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The information below is from the very informative and long standing web site of www.ck - a total source of all information on the Cook Islands, past present and furture
www.ck is a wealth of information covering such in-delth topics such as : Location, History, People, Art, Religion, Travel, Events, Bulletin Board plus more
An example of the information contaned on that site ; COOK Islanders are true Polynesians, the finest seafarers of the vast Pacific, voyagers on frail canoes who felt at home on the ocean and who travelled across its huge wastes in search of new lands and new beginnings. The journeys undertaken by these stone age people in their fragile craft dwarf the voyages of exploration boasted of by the Portuguese, Spanish, British, Dutch, and French. Over-population on many of the tiny islands of Polynesia led to these oceanic migrations.
Tradition has it that this was the reason for the expedition of Ru, from Tupua'i in French Polynesia, who landed on Aitutaki and Tangiia, also from French Polynesia, who are believed to have arrived on Rarotonga around 800 AD. Some evidence for this is that the old road of Toi, the Ara metua which runs round most of Rarotonga, is believed to be at least 1200 years old. Similarly, the northern islands were probably settled by expeditions from Samoa and Tonga. As was common with most patterns of Polynesian migration, expanding population and pressure on resources resulted in the ocean-going canoes being stocked with food and the most venturesome souls being encouraged to set off to look for more living space. This pattern continues today across most Pacific islands except that entry restrictions to other lands are nowadays much more stringent.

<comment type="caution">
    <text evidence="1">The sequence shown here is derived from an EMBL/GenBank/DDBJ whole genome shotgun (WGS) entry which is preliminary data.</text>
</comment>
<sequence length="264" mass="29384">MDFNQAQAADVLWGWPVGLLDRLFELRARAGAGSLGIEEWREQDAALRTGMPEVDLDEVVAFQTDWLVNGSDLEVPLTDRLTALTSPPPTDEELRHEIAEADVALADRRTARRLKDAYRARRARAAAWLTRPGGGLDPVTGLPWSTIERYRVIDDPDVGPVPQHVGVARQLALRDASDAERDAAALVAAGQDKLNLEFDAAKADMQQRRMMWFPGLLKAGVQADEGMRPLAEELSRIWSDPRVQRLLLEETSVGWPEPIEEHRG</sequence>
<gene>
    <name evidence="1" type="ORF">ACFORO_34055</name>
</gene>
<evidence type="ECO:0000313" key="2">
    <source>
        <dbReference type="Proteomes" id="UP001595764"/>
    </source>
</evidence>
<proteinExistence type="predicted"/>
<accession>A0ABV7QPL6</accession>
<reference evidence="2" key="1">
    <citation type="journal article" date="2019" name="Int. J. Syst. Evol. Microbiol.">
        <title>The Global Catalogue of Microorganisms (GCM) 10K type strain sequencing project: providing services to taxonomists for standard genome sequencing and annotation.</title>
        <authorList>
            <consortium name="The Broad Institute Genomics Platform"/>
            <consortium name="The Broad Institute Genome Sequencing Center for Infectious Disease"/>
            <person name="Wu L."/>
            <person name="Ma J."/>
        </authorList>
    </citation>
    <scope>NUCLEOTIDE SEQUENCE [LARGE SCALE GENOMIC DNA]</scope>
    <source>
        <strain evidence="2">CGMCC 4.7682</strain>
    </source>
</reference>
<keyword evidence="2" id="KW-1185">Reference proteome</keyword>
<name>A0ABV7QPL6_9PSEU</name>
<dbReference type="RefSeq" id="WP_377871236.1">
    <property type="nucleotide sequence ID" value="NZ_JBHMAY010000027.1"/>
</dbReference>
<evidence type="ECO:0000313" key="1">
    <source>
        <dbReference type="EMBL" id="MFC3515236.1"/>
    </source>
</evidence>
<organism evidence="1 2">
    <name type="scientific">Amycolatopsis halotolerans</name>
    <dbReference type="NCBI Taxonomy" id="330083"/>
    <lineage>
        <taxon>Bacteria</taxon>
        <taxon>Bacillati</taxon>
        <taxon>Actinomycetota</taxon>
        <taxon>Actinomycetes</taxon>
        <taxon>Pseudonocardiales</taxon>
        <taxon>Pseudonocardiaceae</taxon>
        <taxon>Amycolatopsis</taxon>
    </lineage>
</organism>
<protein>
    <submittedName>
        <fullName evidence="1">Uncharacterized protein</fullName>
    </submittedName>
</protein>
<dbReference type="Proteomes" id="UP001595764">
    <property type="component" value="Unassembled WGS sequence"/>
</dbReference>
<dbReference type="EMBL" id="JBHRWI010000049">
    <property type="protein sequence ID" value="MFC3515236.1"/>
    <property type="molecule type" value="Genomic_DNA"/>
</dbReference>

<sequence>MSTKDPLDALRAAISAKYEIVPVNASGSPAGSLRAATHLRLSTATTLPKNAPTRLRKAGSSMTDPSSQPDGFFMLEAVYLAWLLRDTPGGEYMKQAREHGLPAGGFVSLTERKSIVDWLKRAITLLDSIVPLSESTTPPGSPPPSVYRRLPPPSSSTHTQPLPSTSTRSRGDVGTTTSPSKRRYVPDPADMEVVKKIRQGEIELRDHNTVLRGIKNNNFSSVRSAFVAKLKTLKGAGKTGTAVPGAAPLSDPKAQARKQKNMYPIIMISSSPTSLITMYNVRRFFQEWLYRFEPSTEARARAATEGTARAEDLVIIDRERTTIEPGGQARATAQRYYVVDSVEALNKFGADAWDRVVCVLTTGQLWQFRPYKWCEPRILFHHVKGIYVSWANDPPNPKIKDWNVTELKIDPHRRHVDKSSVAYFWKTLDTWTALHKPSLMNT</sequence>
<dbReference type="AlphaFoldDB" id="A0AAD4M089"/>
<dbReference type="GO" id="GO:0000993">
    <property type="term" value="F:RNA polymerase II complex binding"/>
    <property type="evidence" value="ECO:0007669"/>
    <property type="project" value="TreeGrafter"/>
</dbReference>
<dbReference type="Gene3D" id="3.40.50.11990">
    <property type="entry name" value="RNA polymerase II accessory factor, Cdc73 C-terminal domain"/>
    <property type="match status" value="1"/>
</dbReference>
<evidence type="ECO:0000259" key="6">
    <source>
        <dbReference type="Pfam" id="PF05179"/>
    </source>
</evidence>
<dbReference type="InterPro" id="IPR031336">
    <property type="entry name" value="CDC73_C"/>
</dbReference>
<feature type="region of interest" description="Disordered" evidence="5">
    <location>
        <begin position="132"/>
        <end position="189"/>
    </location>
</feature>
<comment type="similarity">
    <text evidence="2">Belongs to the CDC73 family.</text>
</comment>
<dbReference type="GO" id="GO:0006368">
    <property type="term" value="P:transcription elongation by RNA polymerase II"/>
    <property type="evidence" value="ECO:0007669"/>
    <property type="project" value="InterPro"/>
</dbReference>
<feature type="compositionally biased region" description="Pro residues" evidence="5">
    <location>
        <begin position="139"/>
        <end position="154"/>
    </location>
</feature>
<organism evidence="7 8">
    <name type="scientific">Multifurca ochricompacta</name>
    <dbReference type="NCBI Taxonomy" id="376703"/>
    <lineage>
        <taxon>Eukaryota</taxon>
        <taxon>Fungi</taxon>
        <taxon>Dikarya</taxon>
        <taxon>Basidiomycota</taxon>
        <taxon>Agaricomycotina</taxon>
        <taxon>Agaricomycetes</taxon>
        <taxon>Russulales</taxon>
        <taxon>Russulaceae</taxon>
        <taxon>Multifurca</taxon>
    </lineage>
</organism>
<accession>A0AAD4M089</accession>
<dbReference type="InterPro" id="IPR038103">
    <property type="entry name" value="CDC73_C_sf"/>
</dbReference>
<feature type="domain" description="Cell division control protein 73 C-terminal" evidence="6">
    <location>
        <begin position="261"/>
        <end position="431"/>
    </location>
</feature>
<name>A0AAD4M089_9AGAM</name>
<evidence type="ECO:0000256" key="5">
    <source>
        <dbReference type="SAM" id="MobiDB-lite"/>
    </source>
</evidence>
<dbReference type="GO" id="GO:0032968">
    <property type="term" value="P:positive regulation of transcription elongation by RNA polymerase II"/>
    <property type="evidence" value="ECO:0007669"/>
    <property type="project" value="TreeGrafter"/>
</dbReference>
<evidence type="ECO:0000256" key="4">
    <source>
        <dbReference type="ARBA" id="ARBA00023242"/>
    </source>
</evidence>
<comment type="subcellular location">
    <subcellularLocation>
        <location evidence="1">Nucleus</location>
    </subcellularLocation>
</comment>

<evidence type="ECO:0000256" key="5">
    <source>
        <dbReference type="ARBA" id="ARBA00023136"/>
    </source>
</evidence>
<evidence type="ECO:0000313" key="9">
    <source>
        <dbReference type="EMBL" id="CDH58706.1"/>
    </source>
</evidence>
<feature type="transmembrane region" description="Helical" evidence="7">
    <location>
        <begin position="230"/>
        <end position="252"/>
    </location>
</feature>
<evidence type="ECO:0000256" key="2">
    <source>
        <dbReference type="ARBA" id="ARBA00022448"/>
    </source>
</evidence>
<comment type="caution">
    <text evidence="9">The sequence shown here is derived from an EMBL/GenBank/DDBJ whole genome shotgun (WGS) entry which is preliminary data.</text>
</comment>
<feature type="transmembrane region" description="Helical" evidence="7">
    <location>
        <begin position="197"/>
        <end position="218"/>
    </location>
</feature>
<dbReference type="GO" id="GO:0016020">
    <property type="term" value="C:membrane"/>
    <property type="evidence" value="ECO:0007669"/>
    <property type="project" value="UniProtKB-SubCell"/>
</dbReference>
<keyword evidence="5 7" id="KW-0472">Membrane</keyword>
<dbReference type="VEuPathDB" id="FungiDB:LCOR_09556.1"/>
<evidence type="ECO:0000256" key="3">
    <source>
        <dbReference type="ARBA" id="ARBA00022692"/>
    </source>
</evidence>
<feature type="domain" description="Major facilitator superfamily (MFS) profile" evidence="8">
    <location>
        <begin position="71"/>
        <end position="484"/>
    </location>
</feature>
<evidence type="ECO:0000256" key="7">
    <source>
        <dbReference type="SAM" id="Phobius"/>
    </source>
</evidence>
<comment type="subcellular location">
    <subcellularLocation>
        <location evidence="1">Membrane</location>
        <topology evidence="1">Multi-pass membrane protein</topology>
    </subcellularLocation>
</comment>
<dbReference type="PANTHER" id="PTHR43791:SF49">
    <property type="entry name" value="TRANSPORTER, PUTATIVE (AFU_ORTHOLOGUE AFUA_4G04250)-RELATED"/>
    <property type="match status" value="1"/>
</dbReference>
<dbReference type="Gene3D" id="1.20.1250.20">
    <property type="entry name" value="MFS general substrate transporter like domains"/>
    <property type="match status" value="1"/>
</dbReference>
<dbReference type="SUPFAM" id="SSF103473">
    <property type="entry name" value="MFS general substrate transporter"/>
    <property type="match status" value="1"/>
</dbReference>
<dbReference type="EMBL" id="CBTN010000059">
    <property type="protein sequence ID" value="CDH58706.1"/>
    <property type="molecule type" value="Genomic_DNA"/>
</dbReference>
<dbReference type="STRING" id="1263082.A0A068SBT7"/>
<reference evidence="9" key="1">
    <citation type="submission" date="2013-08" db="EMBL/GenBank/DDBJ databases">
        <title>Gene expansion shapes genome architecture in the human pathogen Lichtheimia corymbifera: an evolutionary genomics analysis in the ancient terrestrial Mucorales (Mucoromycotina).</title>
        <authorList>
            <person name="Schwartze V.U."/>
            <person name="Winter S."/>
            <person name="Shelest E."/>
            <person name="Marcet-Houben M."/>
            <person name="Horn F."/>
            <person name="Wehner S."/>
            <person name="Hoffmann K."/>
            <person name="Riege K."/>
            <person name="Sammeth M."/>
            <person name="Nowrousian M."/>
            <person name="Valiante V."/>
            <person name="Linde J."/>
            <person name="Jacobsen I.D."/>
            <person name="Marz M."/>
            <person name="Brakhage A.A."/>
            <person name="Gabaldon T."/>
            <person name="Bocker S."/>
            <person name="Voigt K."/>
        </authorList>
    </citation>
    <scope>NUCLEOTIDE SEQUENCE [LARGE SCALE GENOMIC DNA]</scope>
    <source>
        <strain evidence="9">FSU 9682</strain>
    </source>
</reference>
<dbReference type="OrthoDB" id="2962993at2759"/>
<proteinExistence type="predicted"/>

Cook Islanders are convinced that the great Maori migrations to New Zealand began from Rarotonga possibly as early as the fifth century AD. The most favoured location for the starting point was Ngatangiia on the eastern side of Rarotonga where there is a gap in the fringing reef at the widest part of the island's lagoon.
THE written history of the Cooks began with the sighting of Pukapuka by the Spaniard Alvaro de Mendaña in 1595 followed by a landing on Rakahanga in 1606 by another Spanish explorer, Pedro Quiros. The British arrived off Pukapuka in 1764 and named it Danger Island because they could not land. This was a very active time in Pacific exploration with the British and French seeking greater prestige as maritime powers.
Between 1773 and 1779 Captain James Cook sighted and landed on many of the southern group but never came within eyeshot of Rarotonga. The infamous Captain William Bligh of the Bounty landed on Aitutaki in 1789 – he is credited with importing paw paw trees to the Cooks – and in April of that year the mutineers of the Bounty appeared off Rarotonga but, contrary to popular belief, probably did not land. Cook named the islands the Hervey Islands. In fact, he gave this name to the first island he discovered – Manuae. The name "Cook Islands" was given to the group by the Russians in honor of the great English navigator when it appeared for the first time on a Russian naval chart in the early 1800s.
The first official European sighting of Rarotonga was from the Endeavour in September/October 1813. The first known landing was by the crew of the Cumberland in 1814. This was a commercial expedition from Australia and New Zealand and its objective was to find sandalwood. There was none on Rarotonga. Instead, trouble broke out between the sailors and the islanders and many were killed on both sides including the captain's girlfriend, Ann Butchers. She was eaten and her bones are buried in Muri, close to the site of the sailing club. She has the distinction of being the only white woman ever to have been killed and eaten by Pacific islanders!
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